And what about Sister Michael?
Her and Father Peter are involved in a number of altercations, but then at the end he’s kind of forced this friendship on her, and there’s this really moving couple of scenes between them. And you realise what he actually means to her, and that he’s an idiot, but he’s really a good person as well, he cares Siobhán has done some incredible not just comic acting, but character acting too. She just understands that character so well.
How does it feel putting Derry Girls to bed after all this time?
It’s emotional, because it’s become a bigger thing than I ever thought it would be. I don’t just mean as a piece of work or whatever, but for my city as well. It’s been this amazing, massive thing in my life for more than six years now. I read one of those platitudes people put on Instagram that said, “Don’t be sad it’s over, but glad it happened” and that’s how I feel. I am so grateful to have been able to do this in the first place, and the fact that I’ve been allowed to finish it the way I wanted to finish it has been incredible. I don’t think many writers can say that, that they’ve been given the chance to really say what they want to say, the way they want to say it. It’s such a privilege and honour, really. I’m a bit nervous about some of it, but I can’t wait for everyone to see it.
Which bits you nervous about?
Oh, God, always anything that touches on The Troubles. It’s normally fine, and I’ve got away with it so far, but I never want to offend anyone. I want the show to bring joy, but to be real, so I have to tackle it. I just hope I get the right side of the line.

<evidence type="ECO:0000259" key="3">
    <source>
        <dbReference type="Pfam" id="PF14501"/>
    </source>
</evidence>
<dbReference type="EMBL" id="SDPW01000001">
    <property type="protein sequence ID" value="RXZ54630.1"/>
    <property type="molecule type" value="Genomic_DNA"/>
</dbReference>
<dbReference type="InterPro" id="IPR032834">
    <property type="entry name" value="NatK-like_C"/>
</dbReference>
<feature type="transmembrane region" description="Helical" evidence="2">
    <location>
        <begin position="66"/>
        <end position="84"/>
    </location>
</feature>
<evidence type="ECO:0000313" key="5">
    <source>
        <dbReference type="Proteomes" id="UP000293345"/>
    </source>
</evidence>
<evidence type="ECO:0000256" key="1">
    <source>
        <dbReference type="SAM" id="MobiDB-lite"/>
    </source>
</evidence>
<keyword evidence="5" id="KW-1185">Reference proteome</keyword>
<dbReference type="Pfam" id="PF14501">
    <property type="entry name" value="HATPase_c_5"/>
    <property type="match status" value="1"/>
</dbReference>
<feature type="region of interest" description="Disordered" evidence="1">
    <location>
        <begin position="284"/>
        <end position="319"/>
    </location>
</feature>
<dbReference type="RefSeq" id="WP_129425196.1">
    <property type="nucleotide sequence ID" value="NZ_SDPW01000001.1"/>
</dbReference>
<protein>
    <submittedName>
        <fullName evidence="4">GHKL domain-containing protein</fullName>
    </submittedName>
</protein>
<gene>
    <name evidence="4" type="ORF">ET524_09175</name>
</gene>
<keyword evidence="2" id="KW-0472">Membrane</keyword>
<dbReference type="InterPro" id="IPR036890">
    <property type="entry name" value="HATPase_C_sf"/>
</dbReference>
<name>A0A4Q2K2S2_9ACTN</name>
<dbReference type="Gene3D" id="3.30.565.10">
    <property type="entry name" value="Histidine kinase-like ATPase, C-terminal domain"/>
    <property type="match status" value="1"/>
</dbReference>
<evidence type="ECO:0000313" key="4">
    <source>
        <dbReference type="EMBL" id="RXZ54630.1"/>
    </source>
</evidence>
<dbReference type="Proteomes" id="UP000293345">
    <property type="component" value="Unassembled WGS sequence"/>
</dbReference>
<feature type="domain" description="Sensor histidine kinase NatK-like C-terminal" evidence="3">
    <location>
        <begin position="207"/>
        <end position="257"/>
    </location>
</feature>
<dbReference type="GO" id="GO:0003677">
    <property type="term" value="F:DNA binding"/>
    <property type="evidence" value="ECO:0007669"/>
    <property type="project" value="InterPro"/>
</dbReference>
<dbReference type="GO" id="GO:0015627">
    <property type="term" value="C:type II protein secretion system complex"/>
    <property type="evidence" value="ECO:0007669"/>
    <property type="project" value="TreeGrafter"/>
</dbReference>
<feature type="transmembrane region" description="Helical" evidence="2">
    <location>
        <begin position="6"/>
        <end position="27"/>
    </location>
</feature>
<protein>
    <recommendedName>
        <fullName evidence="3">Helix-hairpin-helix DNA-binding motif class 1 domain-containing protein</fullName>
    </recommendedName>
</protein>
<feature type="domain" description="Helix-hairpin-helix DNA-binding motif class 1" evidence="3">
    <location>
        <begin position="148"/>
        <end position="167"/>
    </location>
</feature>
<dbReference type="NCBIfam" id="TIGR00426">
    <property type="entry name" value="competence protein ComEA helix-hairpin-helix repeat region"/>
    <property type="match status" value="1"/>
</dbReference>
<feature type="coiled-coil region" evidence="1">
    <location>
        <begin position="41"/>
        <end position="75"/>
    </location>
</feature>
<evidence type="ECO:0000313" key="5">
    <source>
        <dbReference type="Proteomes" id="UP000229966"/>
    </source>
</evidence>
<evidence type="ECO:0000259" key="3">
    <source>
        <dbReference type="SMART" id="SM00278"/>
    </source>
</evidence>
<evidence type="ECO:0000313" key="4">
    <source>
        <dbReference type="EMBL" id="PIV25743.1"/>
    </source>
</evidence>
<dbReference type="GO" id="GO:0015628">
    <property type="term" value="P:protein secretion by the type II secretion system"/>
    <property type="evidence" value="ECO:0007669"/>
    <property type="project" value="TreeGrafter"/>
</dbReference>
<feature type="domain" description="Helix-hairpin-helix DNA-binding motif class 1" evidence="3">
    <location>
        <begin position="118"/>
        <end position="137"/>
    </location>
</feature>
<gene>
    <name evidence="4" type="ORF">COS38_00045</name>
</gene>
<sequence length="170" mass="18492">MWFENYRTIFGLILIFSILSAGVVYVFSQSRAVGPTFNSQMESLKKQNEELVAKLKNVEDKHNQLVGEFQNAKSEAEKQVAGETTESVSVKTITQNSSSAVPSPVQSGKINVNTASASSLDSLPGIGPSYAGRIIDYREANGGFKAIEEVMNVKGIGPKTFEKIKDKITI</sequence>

The global response has been phenomenal. Why do you think that is?
I was thinking about this recently. I always remember watching Friends when I was 15, and Chandler said, “You stop the Q Tip when there’s resistance.” I laughed, even though I had no idea what it meant other than he was saying Joey was stupid. I didn’t know what a Q Tip was. But you feel the rhythm of it and understand that it’s funny. And I think that’s what’s happened with Derry Girls. It doesn’t matter if people in other countries don’t know every nuance.
What is it like when you hold a premiere or an event in Derry?
It’s incredible. It’s hard to really put that into words, but this will never happen to me in my career again. But what’s also funny is I’ve moved to Belfast, and my name is recognised. One of my heroes is Jessica Fletcher from Murder, She Wrote and I don’t know if you’ve watched the show but occasionally people say to her, “Are you THE Jessica Fletcher?” So now, my favourite thing is when I’m picked up by a taxi and the driver says, “Are you THE Lisa McGee who wrote Derry Girls?” *laughs* I’m like, “I’m The Northern Irish Jessica Fletcher!” It’s the coolest thing. I love that.
Do you ever think about what the Derry Girls would be up to in 10 years’ time?
I have! It’s so weird because I think of them as real people. I actually got so worried about Orla at one point that my husband was like, “She’s not real!” I think a lot about what they’re all doing. I’d love Ma Mary and Aunt Sarah to solve a crime. I decided that Orla is probably coaching a really shit sports team, like The Mighty Ducks, and she leads them to glory. Michelle’s a DJ. Erin’s a novelist. Clare’s a top barrister somewhere. And James is a filmmaker.
He’s respected at last!